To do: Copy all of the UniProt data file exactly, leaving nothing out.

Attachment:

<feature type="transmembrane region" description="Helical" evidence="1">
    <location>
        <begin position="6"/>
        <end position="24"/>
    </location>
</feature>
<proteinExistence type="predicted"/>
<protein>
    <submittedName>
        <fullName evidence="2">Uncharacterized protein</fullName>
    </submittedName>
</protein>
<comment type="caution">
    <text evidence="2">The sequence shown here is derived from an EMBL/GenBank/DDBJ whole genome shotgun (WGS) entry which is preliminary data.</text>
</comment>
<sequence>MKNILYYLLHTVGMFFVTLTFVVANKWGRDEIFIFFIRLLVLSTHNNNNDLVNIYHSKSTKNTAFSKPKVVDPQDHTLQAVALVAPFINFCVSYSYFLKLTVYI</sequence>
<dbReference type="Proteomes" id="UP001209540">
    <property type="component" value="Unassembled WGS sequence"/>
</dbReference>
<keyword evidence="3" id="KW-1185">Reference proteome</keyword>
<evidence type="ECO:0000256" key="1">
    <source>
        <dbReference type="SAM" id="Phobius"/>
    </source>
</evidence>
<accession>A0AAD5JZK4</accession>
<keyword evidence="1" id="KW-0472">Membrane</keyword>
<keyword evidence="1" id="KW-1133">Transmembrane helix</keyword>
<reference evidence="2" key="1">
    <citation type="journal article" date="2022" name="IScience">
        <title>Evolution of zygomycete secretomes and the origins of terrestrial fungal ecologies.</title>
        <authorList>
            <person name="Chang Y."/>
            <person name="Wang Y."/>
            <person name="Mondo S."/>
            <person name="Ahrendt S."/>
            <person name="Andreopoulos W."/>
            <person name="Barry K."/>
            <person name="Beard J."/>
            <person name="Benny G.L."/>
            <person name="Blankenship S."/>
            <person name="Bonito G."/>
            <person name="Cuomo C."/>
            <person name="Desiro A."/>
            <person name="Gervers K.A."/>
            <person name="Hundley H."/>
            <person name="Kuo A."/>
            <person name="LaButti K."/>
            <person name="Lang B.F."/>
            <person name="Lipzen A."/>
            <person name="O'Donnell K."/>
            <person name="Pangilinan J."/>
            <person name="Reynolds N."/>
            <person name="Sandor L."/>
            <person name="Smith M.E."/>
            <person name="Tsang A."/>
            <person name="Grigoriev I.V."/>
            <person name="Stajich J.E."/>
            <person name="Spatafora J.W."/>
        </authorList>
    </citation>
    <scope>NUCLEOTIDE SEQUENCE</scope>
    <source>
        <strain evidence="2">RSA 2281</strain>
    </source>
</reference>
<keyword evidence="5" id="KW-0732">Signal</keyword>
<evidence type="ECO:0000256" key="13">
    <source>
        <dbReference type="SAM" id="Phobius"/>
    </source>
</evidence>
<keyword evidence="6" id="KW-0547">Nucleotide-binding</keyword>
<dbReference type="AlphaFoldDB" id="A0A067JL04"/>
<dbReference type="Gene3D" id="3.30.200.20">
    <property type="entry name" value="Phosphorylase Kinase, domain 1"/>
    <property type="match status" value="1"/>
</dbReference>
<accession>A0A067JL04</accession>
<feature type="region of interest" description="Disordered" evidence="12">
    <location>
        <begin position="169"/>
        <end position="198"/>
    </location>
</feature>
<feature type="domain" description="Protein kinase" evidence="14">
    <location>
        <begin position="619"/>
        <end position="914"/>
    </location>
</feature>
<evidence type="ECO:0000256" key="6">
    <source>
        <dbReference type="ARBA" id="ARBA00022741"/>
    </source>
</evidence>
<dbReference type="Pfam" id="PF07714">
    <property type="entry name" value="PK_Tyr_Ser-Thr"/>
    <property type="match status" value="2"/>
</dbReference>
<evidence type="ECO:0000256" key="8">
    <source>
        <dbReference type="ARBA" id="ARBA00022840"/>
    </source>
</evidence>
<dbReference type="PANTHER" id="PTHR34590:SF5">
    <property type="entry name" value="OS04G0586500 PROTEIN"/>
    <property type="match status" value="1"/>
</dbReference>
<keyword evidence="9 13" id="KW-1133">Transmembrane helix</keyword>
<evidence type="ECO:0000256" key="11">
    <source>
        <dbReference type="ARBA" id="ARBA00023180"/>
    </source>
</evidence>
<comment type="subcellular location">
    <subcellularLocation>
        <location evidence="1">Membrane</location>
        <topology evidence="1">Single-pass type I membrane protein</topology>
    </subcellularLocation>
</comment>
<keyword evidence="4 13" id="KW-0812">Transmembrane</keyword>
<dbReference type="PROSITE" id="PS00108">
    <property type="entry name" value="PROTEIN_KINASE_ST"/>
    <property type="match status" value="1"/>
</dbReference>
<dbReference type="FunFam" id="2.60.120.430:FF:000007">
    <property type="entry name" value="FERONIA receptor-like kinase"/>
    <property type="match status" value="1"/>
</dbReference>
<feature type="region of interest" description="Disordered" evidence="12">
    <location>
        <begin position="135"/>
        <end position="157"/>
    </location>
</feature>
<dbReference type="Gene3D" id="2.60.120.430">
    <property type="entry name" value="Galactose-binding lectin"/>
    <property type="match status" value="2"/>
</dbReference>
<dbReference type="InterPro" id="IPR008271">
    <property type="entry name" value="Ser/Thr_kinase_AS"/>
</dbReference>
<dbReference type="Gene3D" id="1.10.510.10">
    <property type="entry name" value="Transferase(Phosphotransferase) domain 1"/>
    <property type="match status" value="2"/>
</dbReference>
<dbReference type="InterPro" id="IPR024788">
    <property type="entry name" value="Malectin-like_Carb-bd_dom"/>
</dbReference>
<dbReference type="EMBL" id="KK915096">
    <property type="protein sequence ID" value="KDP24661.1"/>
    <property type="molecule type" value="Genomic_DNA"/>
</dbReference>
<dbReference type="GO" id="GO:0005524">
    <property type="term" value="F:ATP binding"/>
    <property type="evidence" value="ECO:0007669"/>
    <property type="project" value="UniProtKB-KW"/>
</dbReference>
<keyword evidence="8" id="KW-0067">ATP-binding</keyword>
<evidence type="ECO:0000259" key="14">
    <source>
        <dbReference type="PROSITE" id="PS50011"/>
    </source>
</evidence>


<feature type="transmembrane region" description="Helical" evidence="1">
    <location>
        <begin position="6"/>
        <end position="24"/>
    </location>
</feature>
<proteinExistence type="predicted"/>
<protein>
    <submittedName>
        <fullName evidence="2">Uncharacterized protein</fullName>
    </submittedName>
</protein>
<comment type="caution">
    <text evidence="2">The sequence shown here is derived from an EMBL/GenBank/DDBJ whole genome shotgun (WGS) entry which is preliminary data.</text>
</comment>
<sequence>MKNILYYLLHTVGMFFVTLTFVVANKWGRDEIFIFFIRLLVLSTHNNNNDLVNIYHSKSTKNTAFSKPKVVDPQDHTLQAVALVAPFINFCVSYSYFLKLTVYI</sequence>
<dbReference type="Proteomes" id="UP001209540">
    <property type="component" value="Unassembled WGS sequence"/>
</dbReference>
<keyword evidence="3" id="KW-1185">Reference proteome</keyword>
<evidence type="ECO:0000256" key="1">
    <source>
        <dbReference type="SAM" id="Phobius"/>
    </source>
</evidence>
<accession>A0AAD5JZK4</accession>
<keyword evidence="1" id="KW-0472">Membrane</keyword>
<keyword evidence="1" id="KW-1133">Transmembrane helix</keyword>
<reference evidence="2" key="1">
    <citation type="journal article" date="2022" name="IScience">
        <title>Evolution of zygomycete secretomes and the origins of terrestrial fungal ecologies.</title>
        <authorList>
            <person name="Chang Y."/>
            <person name="Wang Y."/>
            <person name="Mondo S."/>
            <person name="Ahrendt S."/>
            <person name="Andreopoulos W."/>
            <person name="Barry K."/>
            <person name="Beard J."/>
            <person name="Benny G.L."/>
            <person name="Blankenship S."/>
            <person name="Bonito G."/>
            <person name="Cuomo C."/>
            <person name="Desiro A."/>
            <person name="Gervers K.A."/>
            <person name="Hundley H."/>
            <person name="Kuo A."/>
            <person name="LaButti K."/>
            <person name="Lang B.F."/>
            <person name="Lipzen A."/>
            <person name="O'Donnell K."/>
            <person name="Pangilinan J."/>
            <person name="Reynolds N."/>
            <person name="Sandor L."/>
            <person name="Smith M.E."/>
            <person name="Tsang A."/>
            <person name="Grigoriev I.V."/>
            <person name="Stajich J.E."/>
            <person name="Spatafora J.W."/>
        </authorList>
    </citation>
    <scope>NUCLEOTIDE SEQUENCE</scope>
    <source>
        <strain evidence="2">RSA 2281</strain>
    </source>
</reference>
<keyword evidence="5" id="KW-0732">Signal</keyword>
<evidence type="ECO:0000256" key="13">
    <source>
        <dbReference type="SAM" id="Phobius"/>
    </source>
</evidence>
<keyword evidence="6" id="KW-0547">Nucleotide-binding</keyword>
<dbReference type="AlphaFoldDB" id="A0A067JL04"/>
<dbReference type="Gene3D" id="3.30.200.20">
    <property type="entry name" value="Phosphorylase Kinase, domain 1"/>
    <property type="match status" value="1"/>
</dbReference>
<accession>A0A067JL04</accession>
<feature type="region of interest" description="Disordered" evidence="12">
    <location>
        <begin position="169"/>
        <end position="198"/>
    </location>
</feature>
<feature type="domain" description="Protein kinase" evidence="14">
    <location>
        <begin position="619"/>
        <end position="914"/>
    </location>
</feature>
<evidence type="ECO:0000256" key="6">
    <source>
        <dbReference type="ARBA" id="ARBA00022741"/>
    </source>
</evidence>
<dbReference type="Pfam" id="PF07714">
    <property type="entry name" value="PK_Tyr_Ser-Thr"/>
    <property type="match status" value="2"/>
</dbReference>
<evidence type="ECO:0000256" key="8">
    <source>
        <dbReference type="ARBA" id="ARBA00022840"/>
    </source>
</evidence>
<dbReference type="PANTHER" id="PTHR34590:SF5">
    <property type="entry name" value="OS04G0586500 PROTEIN"/>
    <property type="match status" value="1"/>
</dbReference>
<keyword evidence="9 13" id="KW-1133">Transmembrane helix</keyword>
<evidence type="ECO:0000256" key="11">
    <source>
        <dbReference type="ARBA" id="ARBA00023180"/>
    </source>
</evidence>
<comment type="subcellular location">
    <subcellularLocation>
        <location evidence="1">Membrane</location>
        <topology evidence="1">Single-pass type I membrane protein</topology>
    </subcellularLocation>
</comment>
<keyword evidence="4 13" id="KW-0812">Transmembrane</keyword>
<dbReference type="PROSITE" id="PS00108">
    <property type="entry name" value="PROTEIN_KINASE_ST"/>
    <property type="match status" value="1"/>
</dbReference>
<dbReference type="FunFam" id="2.60.120.430:FF:000007">
    <property type="entry name" value="FERONIA receptor-like kinase"/>
    <property type="match status" value="1"/>
</dbReference>
<feature type="region of interest" description="Disordered" evidence="12">
    <location>
        <begin position="135"/>
        <end position="157"/>
    </location>
</feature>
<dbReference type="Gene3D" id="2.60.120.430">
    <property type="entry name" value="Galactose-binding lectin"/>
    <property type="match status" value="2"/>
</dbReference>
<dbReference type="InterPro" id="IPR008271">
    <property type="entry name" value="Ser/Thr_kinase_AS"/>
</dbReference>
<dbReference type="Gene3D" id="1.10.510.10">
    <property type="entry name" value="Transferase(Phosphotransferase) domain 1"/>
    <property type="match status" value="2"/>
</dbReference>
<dbReference type="InterPro" id="IPR024788">
    <property type="entry name" value="Malectin-like_Carb-bd_dom"/>
</dbReference>
<dbReference type="EMBL" id="KK915096">
    <property type="protein sequence ID" value="KDP24661.1"/>
    <property type="molecule type" value="Genomic_DNA"/>
</dbReference>
<dbReference type="GO" id="GO:0005524">
    <property type="term" value="F:ATP binding"/>
    <property type="evidence" value="ECO:0007669"/>
    <property type="project" value="UniProtKB-KW"/>
</dbReference>
<keyword evidence="8" id="KW-0067">ATP-binding</keyword>
<evidence type="ECO:0000259" key="14">
    <source>
        <dbReference type="PROSITE" id="PS50011"/>
    </source>
</evidence>